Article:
Dictionary of National Biography, 1885-1900/Owen, Hugh (1639-1700)
OWEN, HUGH (1639–1700), of Bronclydwr, Merionethshire, nonconformist preacher, born in 1639, was the son of Humphrey Owen, the son of John Owen, the son of John Lewis Owen, member for Merioneth in the third parliament of Elizabeth, and son of Lewis Owen (d. 1555) [q. v.] Hugh was intended for the church, and entered Jesus College, Oxford, matriculating on 21 July 1660 (Alumni Oxon. 1500–1714); but the passing of the Act of Uniformity in 1662 and the ejection of such clergy as would not conform disturbed his plans, and, after a short residence in London, he returned to Bronclydwr to spend the rest of his days as a nonconformist preacher. There being no independent church in his district, he was ordained a teaching elder of the Wrexham church (Palmer, Older Nonconformity of Wrexham, p. 44), with authority to preach where he could in Wales. His preaching tours, which extended into the neighbouring counties of Carnarvon and Montgomery, often lasted for three months at a time, and laid the foundation of the later nonconformist churches of the district. On the issue of the declaration of indulgence in 1672 his house was licensed for independent preaching, and in a few years a church had been formed there, of which Owen retained the oversight until his death. During the reign of James II he was for a short time confined in Powis Castle, but on the whole he was not subjected to much persecution. Owen bore a high character for temperance of life, generosity to the poor, and charity towards those who differed from him. He died on 15 March 1699–1700, in his sixty-first year, according to the inscription on his tombstone in Llanegryn churchyard. Of his children, John (d. 27 June 1700) succeeded him as minister at Bronclydwr; one daughter married Edward Kenrick of Wrexham (who succeeded his brother-in-law at Bronclydwr), and another William Farmer of Whitley, Shropshire.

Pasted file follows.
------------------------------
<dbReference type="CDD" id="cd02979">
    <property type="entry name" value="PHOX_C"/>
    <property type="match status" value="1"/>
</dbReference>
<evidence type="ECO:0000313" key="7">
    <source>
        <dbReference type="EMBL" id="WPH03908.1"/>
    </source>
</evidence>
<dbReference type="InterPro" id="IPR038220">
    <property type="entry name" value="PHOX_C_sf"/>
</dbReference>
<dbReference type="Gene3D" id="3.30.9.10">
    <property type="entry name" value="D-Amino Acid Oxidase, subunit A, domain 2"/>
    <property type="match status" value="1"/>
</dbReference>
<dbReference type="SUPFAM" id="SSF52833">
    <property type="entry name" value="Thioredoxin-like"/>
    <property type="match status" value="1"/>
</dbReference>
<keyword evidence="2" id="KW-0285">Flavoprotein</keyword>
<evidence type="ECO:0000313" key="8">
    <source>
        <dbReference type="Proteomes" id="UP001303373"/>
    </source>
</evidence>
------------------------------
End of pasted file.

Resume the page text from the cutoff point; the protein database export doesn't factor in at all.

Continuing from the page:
[Calamy's Nonconf. Mem. ed. Palmer, 1775, ii. 615–18; Rees's Protestant Nonconformity in Wales, 2nd edit. pp. 181, 188, 281–5; Traethodydd, 1852, pp. 290–7; Palmer's Older Nonconformity of Wrexham, pp. 55, 56.]